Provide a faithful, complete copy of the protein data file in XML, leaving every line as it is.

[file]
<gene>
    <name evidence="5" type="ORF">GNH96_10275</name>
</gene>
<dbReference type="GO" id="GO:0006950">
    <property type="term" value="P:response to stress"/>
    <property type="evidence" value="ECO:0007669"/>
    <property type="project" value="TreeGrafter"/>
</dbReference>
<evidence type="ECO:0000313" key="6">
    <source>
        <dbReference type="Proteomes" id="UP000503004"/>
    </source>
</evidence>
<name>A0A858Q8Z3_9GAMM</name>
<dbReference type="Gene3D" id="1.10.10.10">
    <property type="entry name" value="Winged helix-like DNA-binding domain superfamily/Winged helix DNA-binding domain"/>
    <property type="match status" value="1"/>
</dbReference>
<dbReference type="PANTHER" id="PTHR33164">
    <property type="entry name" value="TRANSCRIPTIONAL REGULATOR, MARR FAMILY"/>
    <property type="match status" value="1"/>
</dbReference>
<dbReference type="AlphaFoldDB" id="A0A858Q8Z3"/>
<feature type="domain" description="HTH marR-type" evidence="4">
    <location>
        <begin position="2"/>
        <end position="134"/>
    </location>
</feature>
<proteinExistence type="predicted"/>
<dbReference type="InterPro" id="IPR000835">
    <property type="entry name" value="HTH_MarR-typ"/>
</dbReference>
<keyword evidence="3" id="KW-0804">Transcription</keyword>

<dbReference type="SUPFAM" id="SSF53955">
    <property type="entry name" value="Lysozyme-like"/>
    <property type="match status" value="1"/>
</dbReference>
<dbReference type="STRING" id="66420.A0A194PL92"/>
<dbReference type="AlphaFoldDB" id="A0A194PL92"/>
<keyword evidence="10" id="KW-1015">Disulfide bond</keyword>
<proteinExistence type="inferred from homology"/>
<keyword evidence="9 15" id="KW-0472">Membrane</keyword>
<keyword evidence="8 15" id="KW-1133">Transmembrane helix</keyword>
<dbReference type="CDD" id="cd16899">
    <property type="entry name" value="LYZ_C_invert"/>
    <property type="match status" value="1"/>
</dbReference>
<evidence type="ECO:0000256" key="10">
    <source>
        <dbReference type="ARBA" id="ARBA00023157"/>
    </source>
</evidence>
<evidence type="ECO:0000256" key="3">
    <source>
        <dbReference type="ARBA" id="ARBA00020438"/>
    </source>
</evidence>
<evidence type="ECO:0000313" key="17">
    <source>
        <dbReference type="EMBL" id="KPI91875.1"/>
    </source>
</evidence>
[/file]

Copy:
<gene>
    <name evidence="5" type="ORF">GNH96_10275</name>
</gene>
<dbReference type="GO" id="GO:0006950">
    <property type="term" value="P:response to stress"/>
    <property type="evidence" value="ECO:0007669"/>
    <property type="project" value="TreeGrafter"/>
</dbReference>
<evidence type="ECO:0000313" key="6">
    <source>
        <dbReference type="Proteomes" id="UP000503004"/>
    </source>
</evidence>
<name>A0A858Q8Z3_9GAMM</name>
<dbReference type="Gene3D" id="1.10.10.10">
    <property type="entry name" value="Winged helix-like DNA-binding domain superfamily/Winged helix DNA-binding domain"/>
    <property type="match status" value="1"/>
</dbReference>
<dbReference type="PANTHER" id="PTHR33164">
    <property type="entry name" value="TRANSCRIPTIONAL REGULATOR, MARR FAMILY"/>
    <property type="match status" value="1"/>
</dbReference>
<dbReference type="AlphaFoldDB" id="A0A858Q8Z3"/>
<feature type="domain" description="HTH marR-type" evidence="4">
    <location>
        <begin position="2"/>
        <end position="134"/>
    </location>
</feature>
<proteinExistence type="predicted"/>
<dbReference type="InterPro" id="IPR000835">
    <property type="entry name" value="HTH_MarR-typ"/>
</dbReference>
<keyword evidence="3" id="KW-0804">Transcription</keyword>

<dbReference type="SUPFAM" id="SSF53955">
    <property type="entry name" value="Lysozyme-like"/>
    <property type="match status" value="1"/>
</dbReference>
<dbReference type="STRING" id="66420.A0A194PL92"/>
<dbReference type="AlphaFoldDB" id="A0A194PL92"/>
<keyword evidence="10" id="KW-1015">Disulfide bond</keyword>
<proteinExistence type="inferred from homology"/>
<keyword evidence="9 15" id="KW-0472">Membrane</keyword>
<keyword evidence="8 15" id="KW-1133">Transmembrane helix</keyword>
<dbReference type="CDD" id="cd16899">
    <property type="entry name" value="LYZ_C_invert"/>
    <property type="match status" value="1"/>
</dbReference>
<evidence type="ECO:0000256" key="10">
    <source>
        <dbReference type="ARBA" id="ARBA00023157"/>
    </source>
</evidence>
<evidence type="ECO:0000256" key="3">
    <source>
        <dbReference type="ARBA" id="ARBA00020438"/>
    </source>
</evidence>
<evidence type="ECO:0000313" key="17">
    <source>
        <dbReference type="EMBL" id="KPI91875.1"/>
    </source>
</evidence>